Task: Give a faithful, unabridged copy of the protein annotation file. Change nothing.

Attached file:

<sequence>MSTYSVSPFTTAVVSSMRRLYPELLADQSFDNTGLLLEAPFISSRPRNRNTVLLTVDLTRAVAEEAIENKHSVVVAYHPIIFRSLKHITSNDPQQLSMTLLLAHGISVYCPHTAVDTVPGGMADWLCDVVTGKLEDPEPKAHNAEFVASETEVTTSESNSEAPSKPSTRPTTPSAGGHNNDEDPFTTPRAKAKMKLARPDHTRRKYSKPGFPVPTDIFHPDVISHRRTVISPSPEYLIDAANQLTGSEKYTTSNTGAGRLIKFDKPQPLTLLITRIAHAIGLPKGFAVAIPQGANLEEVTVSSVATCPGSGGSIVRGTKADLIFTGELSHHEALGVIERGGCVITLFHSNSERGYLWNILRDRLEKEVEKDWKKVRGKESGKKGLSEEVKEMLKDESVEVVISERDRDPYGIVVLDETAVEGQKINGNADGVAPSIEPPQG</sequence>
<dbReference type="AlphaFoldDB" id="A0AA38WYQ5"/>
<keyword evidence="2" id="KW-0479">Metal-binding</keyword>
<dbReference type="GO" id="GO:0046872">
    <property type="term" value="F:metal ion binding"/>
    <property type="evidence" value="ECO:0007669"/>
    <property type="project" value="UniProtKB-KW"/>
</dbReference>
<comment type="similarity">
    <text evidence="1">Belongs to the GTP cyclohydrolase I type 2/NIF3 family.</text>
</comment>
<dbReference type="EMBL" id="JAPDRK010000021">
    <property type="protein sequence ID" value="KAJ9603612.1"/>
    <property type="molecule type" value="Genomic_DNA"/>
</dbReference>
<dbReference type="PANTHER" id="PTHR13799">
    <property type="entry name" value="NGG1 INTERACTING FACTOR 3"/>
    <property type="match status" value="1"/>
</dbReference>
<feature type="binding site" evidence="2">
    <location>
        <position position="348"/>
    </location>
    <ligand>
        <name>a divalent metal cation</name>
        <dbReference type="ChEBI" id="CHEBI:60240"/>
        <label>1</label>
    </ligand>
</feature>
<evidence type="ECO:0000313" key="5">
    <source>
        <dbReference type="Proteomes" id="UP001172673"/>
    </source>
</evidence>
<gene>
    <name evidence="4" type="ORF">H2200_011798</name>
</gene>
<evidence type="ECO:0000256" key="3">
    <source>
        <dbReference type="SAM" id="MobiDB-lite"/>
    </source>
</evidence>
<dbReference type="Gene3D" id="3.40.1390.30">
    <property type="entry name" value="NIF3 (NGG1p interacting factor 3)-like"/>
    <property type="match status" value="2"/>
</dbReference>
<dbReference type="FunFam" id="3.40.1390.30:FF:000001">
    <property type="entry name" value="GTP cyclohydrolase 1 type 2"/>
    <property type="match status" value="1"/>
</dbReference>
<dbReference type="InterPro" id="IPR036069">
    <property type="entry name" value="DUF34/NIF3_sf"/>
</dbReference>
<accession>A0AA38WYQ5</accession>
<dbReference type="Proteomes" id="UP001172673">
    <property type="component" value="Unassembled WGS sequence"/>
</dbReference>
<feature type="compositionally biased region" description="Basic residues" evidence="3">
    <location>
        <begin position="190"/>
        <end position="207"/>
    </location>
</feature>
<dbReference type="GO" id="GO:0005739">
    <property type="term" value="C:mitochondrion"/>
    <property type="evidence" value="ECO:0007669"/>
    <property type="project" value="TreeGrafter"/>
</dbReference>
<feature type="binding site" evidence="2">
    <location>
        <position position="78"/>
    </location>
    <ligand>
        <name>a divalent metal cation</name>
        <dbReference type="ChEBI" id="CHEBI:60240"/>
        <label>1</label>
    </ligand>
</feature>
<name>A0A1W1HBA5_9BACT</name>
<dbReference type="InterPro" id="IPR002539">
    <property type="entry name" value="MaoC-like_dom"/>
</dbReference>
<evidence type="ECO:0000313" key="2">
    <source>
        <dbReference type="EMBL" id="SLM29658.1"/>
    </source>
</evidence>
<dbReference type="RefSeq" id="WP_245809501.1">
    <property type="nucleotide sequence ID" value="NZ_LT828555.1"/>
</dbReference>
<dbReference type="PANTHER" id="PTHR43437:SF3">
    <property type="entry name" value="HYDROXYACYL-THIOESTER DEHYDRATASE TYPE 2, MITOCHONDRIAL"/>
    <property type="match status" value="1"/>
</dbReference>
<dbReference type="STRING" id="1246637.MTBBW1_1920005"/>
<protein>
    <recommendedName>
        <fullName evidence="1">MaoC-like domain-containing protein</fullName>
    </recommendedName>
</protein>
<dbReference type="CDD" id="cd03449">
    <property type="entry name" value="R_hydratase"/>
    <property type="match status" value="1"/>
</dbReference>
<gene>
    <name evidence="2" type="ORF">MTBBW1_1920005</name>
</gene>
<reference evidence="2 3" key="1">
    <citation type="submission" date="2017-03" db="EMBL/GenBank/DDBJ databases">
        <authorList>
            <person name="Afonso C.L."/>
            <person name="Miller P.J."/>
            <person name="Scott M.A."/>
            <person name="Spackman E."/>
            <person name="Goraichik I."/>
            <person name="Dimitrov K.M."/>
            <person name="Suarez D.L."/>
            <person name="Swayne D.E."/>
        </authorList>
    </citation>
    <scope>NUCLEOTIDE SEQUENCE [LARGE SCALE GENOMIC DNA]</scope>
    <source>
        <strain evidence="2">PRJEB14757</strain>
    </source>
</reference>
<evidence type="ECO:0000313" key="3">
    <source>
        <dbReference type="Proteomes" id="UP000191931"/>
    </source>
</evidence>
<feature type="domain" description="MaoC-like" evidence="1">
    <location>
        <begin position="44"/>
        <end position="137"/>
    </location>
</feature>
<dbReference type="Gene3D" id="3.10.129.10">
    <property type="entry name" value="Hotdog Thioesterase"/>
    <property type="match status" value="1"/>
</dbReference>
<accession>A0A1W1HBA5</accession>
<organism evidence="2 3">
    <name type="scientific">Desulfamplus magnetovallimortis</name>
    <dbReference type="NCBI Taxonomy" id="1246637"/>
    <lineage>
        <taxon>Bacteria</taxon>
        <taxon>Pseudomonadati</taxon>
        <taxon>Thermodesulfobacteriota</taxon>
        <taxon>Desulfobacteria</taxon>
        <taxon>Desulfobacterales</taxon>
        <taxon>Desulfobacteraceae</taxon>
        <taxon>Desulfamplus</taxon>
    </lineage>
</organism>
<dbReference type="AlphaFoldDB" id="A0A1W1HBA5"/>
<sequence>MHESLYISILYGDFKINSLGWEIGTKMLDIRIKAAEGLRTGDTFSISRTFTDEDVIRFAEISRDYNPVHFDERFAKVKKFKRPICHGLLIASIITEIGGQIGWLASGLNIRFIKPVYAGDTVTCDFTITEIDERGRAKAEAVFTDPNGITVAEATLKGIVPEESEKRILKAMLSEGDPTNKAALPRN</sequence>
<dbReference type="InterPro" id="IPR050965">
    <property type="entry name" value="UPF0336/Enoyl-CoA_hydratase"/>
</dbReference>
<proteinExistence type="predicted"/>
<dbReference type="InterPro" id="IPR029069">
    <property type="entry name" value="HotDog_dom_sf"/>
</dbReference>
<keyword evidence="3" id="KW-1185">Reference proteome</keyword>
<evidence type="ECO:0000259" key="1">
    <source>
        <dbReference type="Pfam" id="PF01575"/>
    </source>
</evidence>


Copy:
<sequence>MSTYSVSPFTTAVVSSMRRLYPELLADQSFDNTGLLLEAPFISSRPRNRNTVLLTVDLTRAVAEEAIENKHSVVVAYHPIIFRSLKHITSNDPQQLSMTLLLAHGISVYCPHTAVDTVPGGMADWLCDVVTGKLEDPEPKAHNAEFVASETEVTTSESNSEAPSKPSTRPTTPSAGGHNNDEDPFTTPRAKAKMKLARPDHTRRKYSKPGFPVPTDIFHPDVISHRRTVISPSPEYLIDAANQLTGSEKYTTSNTGAGRLIKFDKPQPLTLLITRIAHAIGLPKGFAVAIPQGANLEEVTVSSVATCPGSGGSIVRGTKADLIFTGELSHHEALGVIERGGCVITLFHSNSERGYLWNILRDRLEKEVEKDWKKVRGKESGKKGLSEEVKEMLKDESVEVVISERDRDPYGIVVLDETAVEGQKINGNADGVAPSIEPPQG</sequence>
<dbReference type="AlphaFoldDB" id="A0AA38WYQ5"/>
<keyword evidence="2" id="KW-0479">Metal-binding</keyword>
<dbReference type="GO" id="GO:0046872">
    <property type="term" value="F:metal ion binding"/>
    <property type="evidence" value="ECO:0007669"/>
    <property type="project" value="UniProtKB-KW"/>
</dbReference>
<comment type="similarity">
    <text evidence="1">Belongs to the GTP cyclohydrolase I type 2/NIF3 family.</text>
</comment>
<dbReference type="EMBL" id="JAPDRK010000021">
    <property type="protein sequence ID" value="KAJ9603612.1"/>
    <property type="molecule type" value="Genomic_DNA"/>
</dbReference>
<dbReference type="PANTHER" id="PTHR13799">
    <property type="entry name" value="NGG1 INTERACTING FACTOR 3"/>
    <property type="match status" value="1"/>
</dbReference>
<feature type="binding site" evidence="2">
    <location>
        <position position="348"/>
    </location>
    <ligand>
        <name>a divalent metal cation</name>
        <dbReference type="ChEBI" id="CHEBI:60240"/>
        <label>1</label>
    </ligand>
</feature>
<evidence type="ECO:0000313" key="5">
    <source>
        <dbReference type="Proteomes" id="UP001172673"/>
    </source>
</evidence>
<gene>
    <name evidence="4" type="ORF">H2200_011798</name>
</gene>
<evidence type="ECO:0000256" key="3">
    <source>
        <dbReference type="SAM" id="MobiDB-lite"/>
    </source>
</evidence>
<dbReference type="Gene3D" id="3.40.1390.30">
    <property type="entry name" value="NIF3 (NGG1p interacting factor 3)-like"/>
    <property type="match status" value="2"/>
</dbReference>
<dbReference type="FunFam" id="3.40.1390.30:FF:000001">
    <property type="entry name" value="GTP cyclohydrolase 1 type 2"/>
    <property type="match status" value="1"/>
</dbReference>
<dbReference type="InterPro" id="IPR036069">
    <property type="entry name" value="DUF34/NIF3_sf"/>
</dbReference>
<accession>A0AA38WYQ5</accession>
<dbReference type="Proteomes" id="UP001172673">
    <property type="component" value="Unassembled WGS sequence"/>
</dbReference>
<feature type="compositionally biased region" description="Basic residues" evidence="3">
    <location>
        <begin position="190"/>
        <end position="207"/>
    </location>
</feature>
<dbReference type="GO" id="GO:0005739">
    <property type="term" value="C:mitochondrion"/>
    <property type="evidence" value="ECO:0007669"/>
    <property type="project" value="TreeGrafter"/>
</dbReference>
<feature type="binding site" evidence="2">
    <location>
        <position position="78"/>
    </location>
    <ligand>
        <name>a divalent metal cation</name>
        <dbReference type="ChEBI" id="CHEBI:60240"/>
        <label>1</label>
    </ligand>
</feature>
<name>A0A1W1HBA5_9BACT</name>
<dbReference type="InterPro" id="IPR002539">
    <property type="entry name" value="MaoC-like_dom"/>
</dbReference>
<evidence type="ECO:0000313" key="2">
    <source>
        <dbReference type="EMBL" id="SLM29658.1"/>
    </source>
</evidence>
<dbReference type="RefSeq" id="WP_245809501.1">
    <property type="nucleotide sequence ID" value="NZ_LT828555.1"/>
</dbReference>
<dbReference type="PANTHER" id="PTHR43437:SF3">
    <property type="entry name" value="HYDROXYACYL-THIOESTER DEHYDRATASE TYPE 2, MITOCHONDRIAL"/>
    <property type="match status" value="1"/>
</dbReference>
<dbReference type="STRING" id="1246637.MTBBW1_1920005"/>
<protein>
    <recommendedName>
        <fullName evidence="1">MaoC-like domain-containing protein</fullName>
    </recommendedName>
</protein>
<dbReference type="CDD" id="cd03449">
    <property type="entry name" value="R_hydratase"/>
    <property type="match status" value="1"/>
</dbReference>
<gene>
    <name evidence="2" type="ORF">MTBBW1_1920005</name>
</gene>
<reference evidence="2 3" key="1">
    <citation type="submission" date="2017-03" db="EMBL/GenBank/DDBJ databases">
        <authorList>
            <person name="Afonso C.L."/>
            <person name="Miller P.J."/>
            <person name="Scott M.A."/>
            <person name="Spackman E."/>
            <person name="Goraichik I."/>
            <person name="Dimitrov K.M."/>
            <person name="Suarez D.L."/>
            <person name="Swayne D.E."/>
        </authorList>
    </citation>
    <scope>NUCLEOTIDE SEQUENCE [LARGE SCALE GENOMIC DNA]</scope>
    <source>
        <strain evidence="2">PRJEB14757</strain>
    </source>
</reference>
<evidence type="ECO:0000313" key="3">
    <source>
        <dbReference type="Proteomes" id="UP000191931"/>
    </source>
</evidence>
<feature type="domain" description="MaoC-like" evidence="1">
    <location>
        <begin position="44"/>
        <end position="137"/>
    </location>
</feature>
<dbReference type="Gene3D" id="3.10.129.10">
    <property type="entry name" value="Hotdog Thioesterase"/>
    <property type="match status" value="1"/>
</dbReference>
<accession>A0A1W1HBA5</accession>
<organism evidence="2 3">
    <name type="scientific">Desulfamplus magnetovallimortis</name>
    <dbReference type="NCBI Taxonomy" id="1246637"/>
    <lineage>
        <taxon>Bacteria</taxon>
        <taxon>Pseudomonadati</taxon>
        <taxon>Thermodesulfobacteriota</taxon>
        <taxon>Desulfobacteria</taxon>
        <taxon>Desulfobacterales</taxon>
        <taxon>Desulfobacteraceae</taxon>
        <taxon>Desulfamplus</taxon>
    </lineage>
</organism>
<dbReference type="AlphaFoldDB" id="A0A1W1HBA5"/>
<sequence>MHESLYISILYGDFKINSLGWEIGTKMLDIRIKAAEGLRTGDTFSISRTFTDEDVIRFAEISRDYNPVHFDERFAKVKKFKRPICHGLLIASIITEIGGQIGWLASGLNIRFIKPVYAGDTVTCDFTITEIDERGRAKAEAVFTDPNGITVAEATLKGIVPEESEKRILKAMLSEGDPTNKAALPRN</sequence>
<dbReference type="InterPro" id="IPR050965">
    <property type="entry name" value="UPF0336/Enoyl-CoA_hydratase"/>
</dbReference>
<proteinExistence type="predicted"/>
<dbReference type="InterPro" id="IPR029069">
    <property type="entry name" value="HotDog_dom_sf"/>
</dbReference>
<keyword evidence="3" id="KW-1185">Reference proteome</keyword>
<evidence type="ECO:0000259" key="1">
    <source>
        <dbReference type="Pfam" id="PF01575"/>
    </source>
</evidence>